Our babysitter informed me recently that she was taking the binky away from Ittybit during naps.
It was just a fact. There were no do you want me tos ... or what do you thinks, just that her own binky-addicted daughter was also three when she pulled the plug, and when the screaming frenzy began it made her wish she'd never introduced the thing to begin with.
She’s apparently been waiting for me to tell her the time had come to return the offending device to the "binky fairy" or the "binky mommy," or to whatever corner of hell pacifiers originally hail. She's just been waiting for a "partner."
In other words: I've yet again dropped the ball.
My mother-in-law has been asking for more than a year (on and off, and sweetly) whether this was the year the binky was going to be sent to "Santa."
Remember me folks? The one who walks the path of least resistance? The one who looks around at her office mates and decides not to worry about such things? After all, no one here in cubicle land is sucking away on a binky.
But it's true: She doesn't need it anymore. She doesn't have it in the car. She doesn't take it to school. She doesn't even keep it in her mouth the whole night through.
To everyone's surprise, mine especially, the babysitter reported success. Ittybit showed only brief resistance to the news her beloved "oro (that’s Ittybit for orange) binks" had returned to its mommy. She slept with her tiny lamb pressed against her cheek for the requisite two hours.
And then it was suggested that it was now time for the binky to leave our house, too. (The message was delivered it what I refer to as the "Now-I'm-Not-Telling-You-What-To-Do' speech, which we all know means But-You'd-Be-Foolish-Not-To-Adopt-My-Way-Of-Thinking.) So I decided I'd try it.
That night at bedtime I dropped the bomb. I told her it was time to send the binky back home. Her special binky was needed elsewhere, perhaps on a special assignment, now that she was a big girl.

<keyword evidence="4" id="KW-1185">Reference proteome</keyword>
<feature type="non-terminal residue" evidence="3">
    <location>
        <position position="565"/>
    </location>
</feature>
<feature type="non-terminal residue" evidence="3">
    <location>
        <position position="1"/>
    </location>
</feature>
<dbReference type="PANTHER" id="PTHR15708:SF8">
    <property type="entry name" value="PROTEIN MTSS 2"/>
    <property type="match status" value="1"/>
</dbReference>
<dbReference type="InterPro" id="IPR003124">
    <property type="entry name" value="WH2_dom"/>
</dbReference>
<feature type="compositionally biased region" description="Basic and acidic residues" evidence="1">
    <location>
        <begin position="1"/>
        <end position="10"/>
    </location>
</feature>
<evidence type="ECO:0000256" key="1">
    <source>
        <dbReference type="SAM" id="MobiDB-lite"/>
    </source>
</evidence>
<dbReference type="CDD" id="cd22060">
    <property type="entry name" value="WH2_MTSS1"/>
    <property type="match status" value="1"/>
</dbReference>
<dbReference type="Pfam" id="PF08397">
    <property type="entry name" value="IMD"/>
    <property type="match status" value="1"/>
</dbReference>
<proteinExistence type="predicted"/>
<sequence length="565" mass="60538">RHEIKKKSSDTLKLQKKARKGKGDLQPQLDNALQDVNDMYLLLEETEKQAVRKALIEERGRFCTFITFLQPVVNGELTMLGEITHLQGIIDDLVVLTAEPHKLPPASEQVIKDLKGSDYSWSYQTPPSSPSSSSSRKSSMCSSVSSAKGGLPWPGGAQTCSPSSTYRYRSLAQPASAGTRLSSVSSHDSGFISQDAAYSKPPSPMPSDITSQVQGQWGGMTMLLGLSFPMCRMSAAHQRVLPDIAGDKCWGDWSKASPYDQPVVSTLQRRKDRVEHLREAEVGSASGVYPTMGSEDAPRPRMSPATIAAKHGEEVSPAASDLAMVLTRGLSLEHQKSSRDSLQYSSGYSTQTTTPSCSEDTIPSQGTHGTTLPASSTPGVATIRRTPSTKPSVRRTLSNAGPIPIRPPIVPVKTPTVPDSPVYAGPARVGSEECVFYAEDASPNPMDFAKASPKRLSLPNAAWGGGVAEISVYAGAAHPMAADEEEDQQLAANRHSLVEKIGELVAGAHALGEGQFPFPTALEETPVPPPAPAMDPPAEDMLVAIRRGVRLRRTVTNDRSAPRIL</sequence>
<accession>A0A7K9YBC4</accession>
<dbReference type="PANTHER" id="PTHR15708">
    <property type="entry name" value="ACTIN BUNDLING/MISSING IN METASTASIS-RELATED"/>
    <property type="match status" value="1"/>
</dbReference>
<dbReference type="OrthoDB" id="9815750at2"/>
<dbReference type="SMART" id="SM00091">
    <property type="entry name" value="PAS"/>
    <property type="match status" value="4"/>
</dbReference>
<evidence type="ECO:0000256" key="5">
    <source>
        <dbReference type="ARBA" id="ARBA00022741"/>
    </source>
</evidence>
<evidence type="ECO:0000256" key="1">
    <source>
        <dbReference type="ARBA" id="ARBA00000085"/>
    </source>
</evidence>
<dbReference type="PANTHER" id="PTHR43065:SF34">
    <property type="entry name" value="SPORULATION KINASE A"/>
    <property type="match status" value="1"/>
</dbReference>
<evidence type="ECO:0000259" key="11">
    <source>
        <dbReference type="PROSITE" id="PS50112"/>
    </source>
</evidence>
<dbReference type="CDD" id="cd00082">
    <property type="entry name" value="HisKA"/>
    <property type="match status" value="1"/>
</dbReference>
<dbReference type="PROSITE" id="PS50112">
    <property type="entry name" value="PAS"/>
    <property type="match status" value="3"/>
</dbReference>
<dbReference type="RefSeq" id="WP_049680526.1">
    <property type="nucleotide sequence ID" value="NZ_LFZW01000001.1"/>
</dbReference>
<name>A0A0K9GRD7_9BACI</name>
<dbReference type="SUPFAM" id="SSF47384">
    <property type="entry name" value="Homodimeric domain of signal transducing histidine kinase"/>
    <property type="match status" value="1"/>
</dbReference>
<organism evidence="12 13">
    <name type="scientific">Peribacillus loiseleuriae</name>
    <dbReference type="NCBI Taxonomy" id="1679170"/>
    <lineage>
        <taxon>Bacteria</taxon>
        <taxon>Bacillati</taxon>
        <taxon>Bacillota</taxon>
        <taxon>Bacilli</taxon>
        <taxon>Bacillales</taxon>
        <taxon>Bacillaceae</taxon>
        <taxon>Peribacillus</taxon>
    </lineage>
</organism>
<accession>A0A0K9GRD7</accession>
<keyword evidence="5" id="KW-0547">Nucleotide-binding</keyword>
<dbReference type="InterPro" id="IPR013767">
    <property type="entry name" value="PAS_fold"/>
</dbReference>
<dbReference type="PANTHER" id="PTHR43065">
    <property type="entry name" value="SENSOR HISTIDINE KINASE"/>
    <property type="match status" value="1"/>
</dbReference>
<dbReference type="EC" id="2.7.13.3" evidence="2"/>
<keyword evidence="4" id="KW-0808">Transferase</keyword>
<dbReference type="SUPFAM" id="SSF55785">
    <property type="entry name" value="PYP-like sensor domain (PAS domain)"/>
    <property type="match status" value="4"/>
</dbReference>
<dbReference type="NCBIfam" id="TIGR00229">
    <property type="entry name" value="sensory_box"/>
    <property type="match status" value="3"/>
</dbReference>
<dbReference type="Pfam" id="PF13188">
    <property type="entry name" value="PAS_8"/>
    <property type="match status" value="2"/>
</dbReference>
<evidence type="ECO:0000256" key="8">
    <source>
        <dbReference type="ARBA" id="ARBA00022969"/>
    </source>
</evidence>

Instantly, there were tears and sobs of desperation.
"But I'm NOT a big girl, mommy. I'm still a little girl," she wailed.
"Well I think you are a big girl, but how about if we hang on to 'purple binks' until after Santa comes? Then he can take it home."
She agreed, but I'm sure it was the kind of hollow agreement that means she's appeasing the one who can be manipulated. She's biding her time, hoping I'll forget the whole mission.
Really, though, I don't know how to react. I don't know how to feel.
A part of me is angry. Part of me is feeling guilty about being a wimp. But a part of me is tired, too.
I am not a stay-at-home mom. I am reliant on a whole host of other people to help me get from morning to night, and yet my husband and I are ultimately the ones who are raising our daughter.
When I reach down into the core of my beliefs, I always come up with the same thing: I don't think a pacifier is the worst thing in the world for a child, and I don't particularly mind if it helps her get to sleep.
I am reminded about my husband’s need for "white noise," and how I've had to adapt my own sleep habits to compensate for the whirring of the small army of humidifiers and fans that he needs to get some shut-eye.
We all need something right?
I had a sinking feeling that maybe I should have asked Santa to bring me earplugs this year.
Yet the strangest thing happened. Christmas Eve, the last night with the binky came and went, and early in the morning I tiptoed into her room and snatched the pacifier from her parted lips.
When she awoke an hour later she didn't even miss it. That night she cried for a while, but she quickly went to sleep without the plastic plug. Perhaps she was just plumb tuckered from playing with all the loot Santa brought her.
In the week since Christmas, she's alluded to "wanting something in her mouth"” when she's all snuggled in bed, but there are no tears when I tell her it's gone.
Then I got to thinking: maybe I was the one who really needed that binky all along.